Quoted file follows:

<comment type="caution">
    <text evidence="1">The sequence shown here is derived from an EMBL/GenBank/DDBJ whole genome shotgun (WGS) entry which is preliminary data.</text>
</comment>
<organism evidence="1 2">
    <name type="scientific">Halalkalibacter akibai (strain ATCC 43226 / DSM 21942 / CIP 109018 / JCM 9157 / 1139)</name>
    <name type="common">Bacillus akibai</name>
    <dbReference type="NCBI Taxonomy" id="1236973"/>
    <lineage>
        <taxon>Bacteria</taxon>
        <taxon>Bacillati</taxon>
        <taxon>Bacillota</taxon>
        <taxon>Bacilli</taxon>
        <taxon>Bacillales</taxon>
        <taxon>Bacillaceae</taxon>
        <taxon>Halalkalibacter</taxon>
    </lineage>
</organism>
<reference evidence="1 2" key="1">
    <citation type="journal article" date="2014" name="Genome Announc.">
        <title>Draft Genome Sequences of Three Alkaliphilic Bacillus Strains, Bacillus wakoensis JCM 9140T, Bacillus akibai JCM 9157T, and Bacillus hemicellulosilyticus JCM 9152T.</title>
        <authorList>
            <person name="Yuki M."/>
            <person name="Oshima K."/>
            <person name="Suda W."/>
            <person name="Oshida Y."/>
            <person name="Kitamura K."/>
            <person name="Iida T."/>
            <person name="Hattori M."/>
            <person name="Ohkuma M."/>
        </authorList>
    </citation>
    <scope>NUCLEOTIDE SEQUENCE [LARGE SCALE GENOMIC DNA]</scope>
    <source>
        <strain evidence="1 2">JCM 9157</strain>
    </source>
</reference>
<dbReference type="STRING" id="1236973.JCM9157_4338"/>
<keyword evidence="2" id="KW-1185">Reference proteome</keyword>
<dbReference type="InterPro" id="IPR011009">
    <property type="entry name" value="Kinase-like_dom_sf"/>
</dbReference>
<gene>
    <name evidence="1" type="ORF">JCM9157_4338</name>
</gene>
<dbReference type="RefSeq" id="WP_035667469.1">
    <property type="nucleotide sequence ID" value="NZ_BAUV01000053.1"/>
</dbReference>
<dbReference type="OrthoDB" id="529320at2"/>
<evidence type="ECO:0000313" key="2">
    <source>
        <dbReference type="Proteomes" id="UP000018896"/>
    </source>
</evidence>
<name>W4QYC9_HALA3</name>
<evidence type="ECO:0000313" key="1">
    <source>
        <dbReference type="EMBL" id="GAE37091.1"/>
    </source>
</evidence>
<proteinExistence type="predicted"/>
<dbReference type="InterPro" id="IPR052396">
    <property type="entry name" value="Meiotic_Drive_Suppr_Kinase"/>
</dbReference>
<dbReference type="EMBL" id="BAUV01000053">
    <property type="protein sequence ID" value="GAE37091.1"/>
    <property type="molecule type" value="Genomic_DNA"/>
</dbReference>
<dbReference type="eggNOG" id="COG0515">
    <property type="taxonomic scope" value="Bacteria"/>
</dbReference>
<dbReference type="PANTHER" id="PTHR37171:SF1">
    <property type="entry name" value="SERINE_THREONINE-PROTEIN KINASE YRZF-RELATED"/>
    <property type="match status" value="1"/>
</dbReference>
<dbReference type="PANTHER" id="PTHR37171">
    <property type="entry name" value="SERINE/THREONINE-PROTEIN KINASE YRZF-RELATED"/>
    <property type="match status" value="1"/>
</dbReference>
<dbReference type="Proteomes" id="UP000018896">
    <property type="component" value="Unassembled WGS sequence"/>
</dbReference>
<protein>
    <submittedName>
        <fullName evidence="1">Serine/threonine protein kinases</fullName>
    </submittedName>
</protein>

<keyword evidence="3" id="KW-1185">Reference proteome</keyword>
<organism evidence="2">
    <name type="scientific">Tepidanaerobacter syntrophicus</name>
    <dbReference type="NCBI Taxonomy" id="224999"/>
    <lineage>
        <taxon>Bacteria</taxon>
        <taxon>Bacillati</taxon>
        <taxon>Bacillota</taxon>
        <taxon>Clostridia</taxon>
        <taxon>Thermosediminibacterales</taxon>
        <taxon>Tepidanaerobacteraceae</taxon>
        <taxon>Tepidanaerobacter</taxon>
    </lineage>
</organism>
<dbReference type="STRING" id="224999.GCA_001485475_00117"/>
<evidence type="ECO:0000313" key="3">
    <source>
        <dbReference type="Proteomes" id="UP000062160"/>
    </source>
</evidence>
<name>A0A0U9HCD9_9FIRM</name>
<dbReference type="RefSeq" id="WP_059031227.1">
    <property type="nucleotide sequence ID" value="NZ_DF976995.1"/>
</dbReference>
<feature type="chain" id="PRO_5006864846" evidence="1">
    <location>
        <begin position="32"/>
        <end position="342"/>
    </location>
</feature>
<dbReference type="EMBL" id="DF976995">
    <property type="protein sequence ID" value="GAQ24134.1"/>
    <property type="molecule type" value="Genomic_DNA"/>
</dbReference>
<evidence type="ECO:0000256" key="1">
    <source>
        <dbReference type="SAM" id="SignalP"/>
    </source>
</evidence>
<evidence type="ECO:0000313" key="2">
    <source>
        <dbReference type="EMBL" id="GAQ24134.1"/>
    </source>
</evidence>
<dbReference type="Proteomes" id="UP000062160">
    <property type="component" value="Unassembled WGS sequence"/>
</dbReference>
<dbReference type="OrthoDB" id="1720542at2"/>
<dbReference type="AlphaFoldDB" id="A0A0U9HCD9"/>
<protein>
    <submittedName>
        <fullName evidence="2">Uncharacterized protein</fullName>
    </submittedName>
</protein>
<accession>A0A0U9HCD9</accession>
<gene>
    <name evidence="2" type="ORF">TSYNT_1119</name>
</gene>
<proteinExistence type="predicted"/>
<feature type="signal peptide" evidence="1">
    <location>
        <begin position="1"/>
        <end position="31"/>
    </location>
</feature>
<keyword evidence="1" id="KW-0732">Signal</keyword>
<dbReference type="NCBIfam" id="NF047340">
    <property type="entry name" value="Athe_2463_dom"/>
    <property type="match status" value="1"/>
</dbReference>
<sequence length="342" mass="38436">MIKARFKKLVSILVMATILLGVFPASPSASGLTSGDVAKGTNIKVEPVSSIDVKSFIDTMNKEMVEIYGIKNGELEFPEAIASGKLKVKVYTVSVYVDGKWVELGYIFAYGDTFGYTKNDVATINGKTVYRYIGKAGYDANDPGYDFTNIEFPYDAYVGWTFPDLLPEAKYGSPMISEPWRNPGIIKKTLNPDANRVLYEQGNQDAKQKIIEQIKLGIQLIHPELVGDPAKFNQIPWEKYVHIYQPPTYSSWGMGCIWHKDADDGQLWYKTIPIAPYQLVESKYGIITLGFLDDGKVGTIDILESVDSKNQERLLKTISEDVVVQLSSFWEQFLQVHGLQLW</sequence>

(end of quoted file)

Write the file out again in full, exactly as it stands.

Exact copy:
<comment type="caution">
    <text evidence="1">The sequence shown here is derived from an EMBL/GenBank/DDBJ whole genome shotgun (WGS) entry which is preliminary data.</text>
</comment>
<organism evidence="1 2">
    <name type="scientific">Halalkalibacter akibai (strain ATCC 43226 / DSM 21942 / CIP 109018 / JCM 9157 / 1139)</name>
    <name type="common">Bacillus akibai</name>
    <dbReference type="NCBI Taxonomy" id="1236973"/>
    <lineage>
        <taxon>Bacteria</taxon>
        <taxon>Bacillati</taxon>
        <taxon>Bacillota</taxon>
        <taxon>Bacilli</taxon>
        <taxon>Bacillales</taxon>
        <taxon>Bacillaceae</taxon>
        <taxon>Halalkalibacter</taxon>
    </lineage>
</organism>
<reference evidence="1 2" key="1">
    <citation type="journal article" date="2014" name="Genome Announc.">
        <title>Draft Genome Sequences of Three Alkaliphilic Bacillus Strains, Bacillus wakoensis JCM 9140T, Bacillus akibai JCM 9157T, and Bacillus hemicellulosilyticus JCM 9152T.</title>
        <authorList>
            <person name="Yuki M."/>
            <person name="Oshima K."/>
            <person name="Suda W."/>
            <person name="Oshida Y."/>
            <person name="Kitamura K."/>
            <person name="Iida T."/>
            <person name="Hattori M."/>
            <person name="Ohkuma M."/>
        </authorList>
    </citation>
    <scope>NUCLEOTIDE SEQUENCE [LARGE SCALE GENOMIC DNA]</scope>
    <source>
        <strain evidence="1 2">JCM 9157</strain>
    </source>
</reference>
<dbReference type="STRING" id="1236973.JCM9157_4338"/>
<keyword evidence="2" id="KW-1185">Reference proteome</keyword>
<dbReference type="InterPro" id="IPR011009">
    <property type="entry name" value="Kinase-like_dom_sf"/>
</dbReference>
<gene>
    <name evidence="1" type="ORF">JCM9157_4338</name>
</gene>
<dbReference type="RefSeq" id="WP_035667469.1">
    <property type="nucleotide sequence ID" value="NZ_BAUV01000053.1"/>
</dbReference>
<dbReference type="OrthoDB" id="529320at2"/>
<evidence type="ECO:0000313" key="2">
    <source>
        <dbReference type="Proteomes" id="UP000018896"/>
    </source>
</evidence>
<name>W4QYC9_HALA3</name>
<evidence type="ECO:0000313" key="1">
    <source>
        <dbReference type="EMBL" id="GAE37091.1"/>
    </source>
</evidence>
<proteinExistence type="predicted"/>
<dbReference type="InterPro" id="IPR052396">
    <property type="entry name" value="Meiotic_Drive_Suppr_Kinase"/>
</dbReference>
<dbReference type="EMBL" id="BAUV01000053">
    <property type="protein sequence ID" value="GAE37091.1"/>
    <property type="molecule type" value="Genomic_DNA"/>
</dbReference>
<dbReference type="eggNOG" id="COG0515">
    <property type="taxonomic scope" value="Bacteria"/>
</dbReference>
<dbReference type="PANTHER" id="PTHR37171:SF1">
    <property type="entry name" value="SERINE_THREONINE-PROTEIN KINASE YRZF-RELATED"/>
    <property type="match status" value="1"/>
</dbReference>
<dbReference type="PANTHER" id="PTHR37171">
    <property type="entry name" value="SERINE/THREONINE-PROTEIN KINASE YRZF-RELATED"/>
    <property type="match status" value="1"/>
</dbReference>
<dbReference type="Proteomes" id="UP000018896">
    <property type="component" value="Unassembled WGS sequence"/>
</dbReference>
<protein>
    <submittedName>
        <fullName evidence="1">Serine/threonine protein kinases</fullName>
    </submittedName>
</protein>

<keyword evidence="3" id="KW-1185">Reference proteome</keyword>
<organism evidence="2">
    <name type="scientific">Tepidanaerobacter syntrophicus</name>
    <dbReference type="NCBI Taxonomy" id="224999"/>
    <lineage>
        <taxon>Bacteria</taxon>
        <taxon>Bacillati</taxon>
        <taxon>Bacillota</taxon>
        <taxon>Clostridia</taxon>
        <taxon>Thermosediminibacterales</taxon>
        <taxon>Tepidanaerobacteraceae</taxon>
        <taxon>Tepidanaerobacter</taxon>
    </lineage>
</organism>
<dbReference type="STRING" id="224999.GCA_001485475_00117"/>
<evidence type="ECO:0000313" key="3">
    <source>
        <dbReference type="Proteomes" id="UP000062160"/>
    </source>
</evidence>
<name>A0A0U9HCD9_9FIRM</name>
<dbReference type="RefSeq" id="WP_059031227.1">
    <property type="nucleotide sequence ID" value="NZ_DF976995.1"/>
</dbReference>
<feature type="chain" id="PRO_5006864846" evidence="1">
    <location>
        <begin position="32"/>
        <end position="342"/>
    </location>
</feature>
<dbReference type="EMBL" id="DF976995">
    <property type="protein sequence ID" value="GAQ24134.1"/>
    <property type="molecule type" value="Genomic_DNA"/>
</dbReference>
<evidence type="ECO:0000256" key="1">
    <source>
        <dbReference type="SAM" id="SignalP"/>
    </source>
</evidence>
<evidence type="ECO:0000313" key="2">
    <source>
        <dbReference type="EMBL" id="GAQ24134.1"/>
    </source>
</evidence>
<dbReference type="Proteomes" id="UP000062160">
    <property type="component" value="Unassembled WGS sequence"/>
</dbReference>
<dbReference type="OrthoDB" id="1720542at2"/>
<dbReference type="AlphaFoldDB" id="A0A0U9HCD9"/>
<protein>
    <submittedName>
        <fullName evidence="2">Uncharacterized protein</fullName>
    </submittedName>
</protein>
<accession>A0A0U9HCD9</accession>
<gene>
    <name evidence="2" type="ORF">TSYNT_1119</name>
</gene>
<proteinExistence type="predicted"/>
<feature type="signal peptide" evidence="1">
    <location>
        <begin position="1"/>
        <end position="31"/>
    </location>
</feature>
<keyword evidence="1" id="KW-0732">Signal</keyword>
<dbReference type="NCBIfam" id="NF047340">
    <property type="entry name" value="Athe_2463_dom"/>
    <property type="match status" value="1"/>
</dbReference>
<sequence length="342" mass="38436">MIKARFKKLVSILVMATILLGVFPASPSASGLTSGDVAKGTNIKVEPVSSIDVKSFIDTMNKEMVEIYGIKNGELEFPEAIASGKLKVKVYTVSVYVDGKWVELGYIFAYGDTFGYTKNDVATINGKTVYRYIGKAGYDANDPGYDFTNIEFPYDAYVGWTFPDLLPEAKYGSPMISEPWRNPGIIKKTLNPDANRVLYEQGNQDAKQKIIEQIKLGIQLIHPELVGDPAKFNQIPWEKYVHIYQPPTYSSWGMGCIWHKDADDGQLWYKTIPIAPYQLVESKYGIITLGFLDDGKVGTIDILESVDSKNQERLLKTISEDVVVQLSSFWEQFLQVHGLQLW</sequence>